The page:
INFORMS News: Cornuejols earns von Neumann Theory Prize

INFORMS President Rina Schneur, von Neumann Theory Prize recipient Gerard Cornuejols and Committee Chair Jim Dai (l-r).

INFORMS President Rina Schneur, von Neumann Theory Prize recipient Gerard Cornuejols and Committee Chair Jim Dai (l-r).

Gerard Cornuejols, a professor at Carnegie Mellon University, won the 2011 John von Neumann Theory Prize from INFORMS for his “fundamental and broad contributions to discrete optimization including his deep research on balanced and ideal matrices, perfect graphs and cutting planes for mixed-integer optimization” Prize committee chair Jim Dai made the presentation at the INFOMS Annual Meeting in Charlotte, N.C.

The prize recognizes scholars who have made fundamental, sustained contributions to theory in operations research and the management sciences.
The award citation read in part:

In 1977, [Cornuejols] (together with Marshall Fisher and George Nemhauser) won the Lanchester Prize for his work on facility location. He (together with Michele Conforti) showed that a matrix is balanced if and only if every one of its submatrices is perfect (equivalently, ideal) and he (together with Michele Conforti and M. R. Rao) provided a polynomial-time recognition algorithm for balanced matrices, a longstanding open problem. Their paper containing this result earned them the Fulkerson Prize for 2000 from the Mathematical Optimization Society.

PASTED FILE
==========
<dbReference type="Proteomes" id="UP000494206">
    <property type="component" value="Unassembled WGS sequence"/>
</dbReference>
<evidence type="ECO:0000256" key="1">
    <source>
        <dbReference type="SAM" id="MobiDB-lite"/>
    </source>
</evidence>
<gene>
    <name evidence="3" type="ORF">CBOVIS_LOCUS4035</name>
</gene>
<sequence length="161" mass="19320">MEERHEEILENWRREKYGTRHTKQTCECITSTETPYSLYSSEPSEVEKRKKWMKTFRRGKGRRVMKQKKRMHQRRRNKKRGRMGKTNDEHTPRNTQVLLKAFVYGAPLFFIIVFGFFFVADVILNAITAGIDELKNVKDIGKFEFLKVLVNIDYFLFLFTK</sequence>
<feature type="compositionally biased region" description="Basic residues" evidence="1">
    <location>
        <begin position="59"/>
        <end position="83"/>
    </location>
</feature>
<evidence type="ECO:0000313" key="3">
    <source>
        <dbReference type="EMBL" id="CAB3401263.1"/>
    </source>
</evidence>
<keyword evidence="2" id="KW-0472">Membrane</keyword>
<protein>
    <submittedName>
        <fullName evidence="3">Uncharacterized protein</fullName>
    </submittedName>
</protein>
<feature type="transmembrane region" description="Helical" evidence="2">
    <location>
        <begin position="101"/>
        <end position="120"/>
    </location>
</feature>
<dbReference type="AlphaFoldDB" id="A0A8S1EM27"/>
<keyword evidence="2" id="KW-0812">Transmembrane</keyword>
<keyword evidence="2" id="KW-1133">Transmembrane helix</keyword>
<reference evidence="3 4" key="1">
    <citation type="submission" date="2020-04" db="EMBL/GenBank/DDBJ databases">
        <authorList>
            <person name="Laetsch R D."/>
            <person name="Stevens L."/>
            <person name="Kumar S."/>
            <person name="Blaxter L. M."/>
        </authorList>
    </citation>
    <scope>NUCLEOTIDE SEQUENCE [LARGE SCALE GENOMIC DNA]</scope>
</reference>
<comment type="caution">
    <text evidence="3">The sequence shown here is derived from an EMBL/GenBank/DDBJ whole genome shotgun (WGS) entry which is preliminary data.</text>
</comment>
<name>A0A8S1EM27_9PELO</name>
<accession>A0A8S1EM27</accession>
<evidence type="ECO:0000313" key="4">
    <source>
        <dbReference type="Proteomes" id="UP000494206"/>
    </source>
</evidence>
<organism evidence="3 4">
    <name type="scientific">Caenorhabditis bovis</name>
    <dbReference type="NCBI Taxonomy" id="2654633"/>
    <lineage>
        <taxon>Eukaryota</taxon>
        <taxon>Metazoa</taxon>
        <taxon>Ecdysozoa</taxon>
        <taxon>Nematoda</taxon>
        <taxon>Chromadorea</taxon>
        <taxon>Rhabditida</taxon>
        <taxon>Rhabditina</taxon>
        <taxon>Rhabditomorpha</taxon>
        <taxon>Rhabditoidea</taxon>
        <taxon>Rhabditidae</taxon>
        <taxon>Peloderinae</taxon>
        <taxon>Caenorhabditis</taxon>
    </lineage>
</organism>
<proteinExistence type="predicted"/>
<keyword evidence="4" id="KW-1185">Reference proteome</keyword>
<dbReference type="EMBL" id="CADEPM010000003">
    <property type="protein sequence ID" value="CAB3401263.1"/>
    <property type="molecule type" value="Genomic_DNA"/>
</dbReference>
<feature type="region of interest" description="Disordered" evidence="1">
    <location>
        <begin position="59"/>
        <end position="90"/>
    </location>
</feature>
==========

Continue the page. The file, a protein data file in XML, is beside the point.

In 2009 [Cornuejols] received the Dantzig award of the Mathematical Optimization Society for his cumulative contributions to optimization.

[Cornuejols] (together with Egon Balas and Sebastian Ceria) developed the lift-and-project method for generating cutting planes for mixed 0-1 programs. In addition, he (together with Kent Andersen and Yanjun Li) showed how the classical mixed-integer Gomory cuts can be embedded in a branch-and-bound framework that renders them efficient. These developments have led to the incorporation of such cuts into the branch- and-bound codes of the leading commercial solvers and have played a major role in the state of the art in integer programming during the past two decades.

In the early 2000s, [Cornuejols] (together with several of his former students) made decisive progress in proving the strong perfect graph conjecture, open for the past 40 years. It says that a graph is perfect if and only if it contains no odd hole or anti-hole (complement of a hole) as an induced subgraph. Their work has helped the team (Chudnovski, Seymour, Robertson and Thomas) who finally proved the conjecture in a 150-page paper.